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Animation Industry Podcast 147: Rachel Gitlevich Shares How Titmouse New York Unionized In 2022

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This episode features 2D Character Animator, Rachel Gitlevich who also headed up the unionization of Titmouse New York. In this chat Gitlevich shares the history of unionizing animation and how it came to be at Titmouse as well as resources and information for others interested in unionizing their animation workplace. Besides all this, Gitlevich has over ten years experience in character animation working on projects for Netflix, Disney, Cartoon Network, YouTube, and of course Titmouse.


Tune in to Ibele and Gitlevich to hear:

*Ten questions to ask your coworkers to gauge their interest in unionizing

*Exactly what it means to unionize an animation studio (the pros and cons)

*The two (out of three) skills animators need to master in order to get ahead in their careers


Social Links:

*Check out Rachel’s work on Vimeo: vimeo.com/gitlevichr

*Read: Drawing the Line: The Untold Story of the Animation Unions from Bosko to Bart Simpson, by Tom Sito

*Link to the Animation Guild: animationguild.org/

*Check out Amaze.org: amaze.org/

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In 2018 I took a year off of college to pursue a job offer, and in that time there was a teachers' strike that meant that many of my peers couldn't get the education they'd paid for for something like five weeks. Several of my professors didn't really care about the politics of the thing, but they *had* to strike because it was mandatory to for them be in the union to get work at the school. And so, they weren't allowed to teach the classes they wanted to teach, to the students who wanted to learn, disrupting the rest of the semester (they had 7 weeks to teach 12 weeks' worth of material), and in the end, the school didn't budge - the teacher's didn't get paid a cent more, and it was all for naught. Since then, I'm skeptical of anyone selling unionization as a miracle cure to anything.

Obviously animation is a whole other field, but it bothers me that any cons of unionization seemed to be hand-waved away with "it's all propaganda and lies!" said half-jokingly. I've heard the someone-who-needs-to-be-fired-is-protected-by-the-union story too, and I don't think every instance of that happening is fake.

I guess what I'm getting at is that there seems to be another side to the whether-or-not-to-unionize issue that's totally getting neglected here! Something that really set off some alarm bells for me was this bit at 42:00: "You're going to vote in your own self interest... it's the people who want a union out of the goodness of their hearts that are easier to sway to the employers' side. It's the people acting out of their own self interest who ultimately make most of the progress for unions."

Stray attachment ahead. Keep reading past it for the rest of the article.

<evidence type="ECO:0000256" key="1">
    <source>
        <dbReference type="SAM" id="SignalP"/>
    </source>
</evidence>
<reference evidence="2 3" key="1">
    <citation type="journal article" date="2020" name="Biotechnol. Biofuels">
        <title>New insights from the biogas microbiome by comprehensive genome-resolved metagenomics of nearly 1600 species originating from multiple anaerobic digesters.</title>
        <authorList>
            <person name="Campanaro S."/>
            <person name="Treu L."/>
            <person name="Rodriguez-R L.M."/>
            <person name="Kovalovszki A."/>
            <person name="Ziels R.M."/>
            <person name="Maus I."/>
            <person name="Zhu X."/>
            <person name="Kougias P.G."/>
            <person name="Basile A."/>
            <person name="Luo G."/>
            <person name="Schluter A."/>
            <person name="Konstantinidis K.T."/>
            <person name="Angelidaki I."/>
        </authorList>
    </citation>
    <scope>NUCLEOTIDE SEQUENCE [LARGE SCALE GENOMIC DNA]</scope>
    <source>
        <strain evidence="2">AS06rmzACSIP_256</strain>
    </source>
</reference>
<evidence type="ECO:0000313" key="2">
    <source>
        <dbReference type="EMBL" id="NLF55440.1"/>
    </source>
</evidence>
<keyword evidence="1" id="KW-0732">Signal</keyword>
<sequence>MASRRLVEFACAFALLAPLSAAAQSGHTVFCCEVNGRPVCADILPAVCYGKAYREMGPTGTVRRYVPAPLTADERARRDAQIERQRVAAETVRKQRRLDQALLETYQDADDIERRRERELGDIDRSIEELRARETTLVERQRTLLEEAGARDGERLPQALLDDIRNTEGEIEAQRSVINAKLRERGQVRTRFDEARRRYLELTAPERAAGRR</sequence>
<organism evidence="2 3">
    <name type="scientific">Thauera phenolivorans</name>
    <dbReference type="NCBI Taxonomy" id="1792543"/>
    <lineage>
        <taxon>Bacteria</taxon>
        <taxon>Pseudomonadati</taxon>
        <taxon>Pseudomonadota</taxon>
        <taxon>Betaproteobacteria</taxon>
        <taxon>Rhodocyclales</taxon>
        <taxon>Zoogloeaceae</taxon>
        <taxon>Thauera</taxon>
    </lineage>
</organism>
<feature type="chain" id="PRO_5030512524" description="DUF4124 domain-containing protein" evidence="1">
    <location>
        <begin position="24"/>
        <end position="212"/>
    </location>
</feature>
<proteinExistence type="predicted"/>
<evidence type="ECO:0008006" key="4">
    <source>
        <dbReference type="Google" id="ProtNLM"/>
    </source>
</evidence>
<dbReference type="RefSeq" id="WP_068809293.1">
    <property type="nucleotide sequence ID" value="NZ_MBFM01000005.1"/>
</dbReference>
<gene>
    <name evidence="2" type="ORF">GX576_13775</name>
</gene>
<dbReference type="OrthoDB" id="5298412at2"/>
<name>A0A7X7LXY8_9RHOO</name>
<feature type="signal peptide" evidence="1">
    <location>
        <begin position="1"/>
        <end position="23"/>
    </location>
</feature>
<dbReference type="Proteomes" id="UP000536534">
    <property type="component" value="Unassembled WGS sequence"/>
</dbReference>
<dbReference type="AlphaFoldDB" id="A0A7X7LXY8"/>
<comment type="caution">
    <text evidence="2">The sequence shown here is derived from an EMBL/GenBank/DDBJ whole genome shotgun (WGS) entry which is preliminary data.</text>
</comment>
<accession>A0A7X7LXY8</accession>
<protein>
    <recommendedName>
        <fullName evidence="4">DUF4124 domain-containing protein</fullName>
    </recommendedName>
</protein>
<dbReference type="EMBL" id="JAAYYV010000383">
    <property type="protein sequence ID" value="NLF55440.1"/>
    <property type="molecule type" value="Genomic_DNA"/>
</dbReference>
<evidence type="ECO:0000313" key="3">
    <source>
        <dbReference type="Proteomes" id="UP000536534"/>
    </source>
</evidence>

Why might that be? I don't know what's going on there, but I certainly won't be pro-union with that question unanswered!

For the sake of not coming off like an evil villain, I'll say that I'm all for combating employee-abuse, and I've heard plenty of horror stories in that vein, especially from blockbuster VFX houses. But if the reason for unionizing isn't to fight US labor-movement type abuse, and is instead more about how working in the animation industry isn't quite the creatively liberating work I thought it would be and now I want as much money as possible so I can live comfortably in the second most expensive city on Earth, you might have some other options that won't risk everyone's jobs getting auctioned off to South Korea!

I'm willing to be wrong about any or all of this - I'd just like to hear the other side I guess!

terryibele responds:

Interesting response and thanks for writing that all out. In the US - most animation is unionized which has created standard rates for things like storyboarding, script writing, animation, etc. (stop motion isn't unionized) - you can find all the rates here: https://animationguild.org/contracts-wages/.

For example, if you want to hire an animation writer, you must pay them a minimum rate of $48.65 USD/hour.

In Canada, animation is largely un-unionized. That means you can pay someone whatever you like Some people are underpaid and overworked and some are paid really well. Really depends on the studio, project, etc.

The intention with unionizing is to create standards for things like pay, benefits, time-off, lay-offs, etc. across all studios so that studios can't undercut employees. In a perfect world, everything would work out great, but as you pointed out, there are always two sides to every coin.

It sounds like you already know some details to the other side of the story. If the topic of unionizing comes up again in one of my chats, I'll definitely remember this comment and try to flush out both sides more.

As for the South Korea comment, a lot of animation is already outsourced to Canada from the US, because we're highly skilled and it's cheaper to produce here (lower pay, government tax relief, subsidies, etc.). I personally would rather take higher pay for the career I've chosen regardless of the risk of outsourcing, and if more animation gets outsourced to South Korea, it wouldn't be great here (although we'd adjust, just like the US has), but I would also I see that's as a positive thing for the animators pursuing careers in South Korea.

I view the industry as a gigantic community and have been trying to bring on more international voices to share their stories. I think if Canada ends up unionizing animation - I would hope the overall effect would be positive and lift the tide for all boats. Hopefully it may inspire people around the world, like in South Korea, to fight for better standards as well.

Thanks again for listening and taking the time to write your comment :)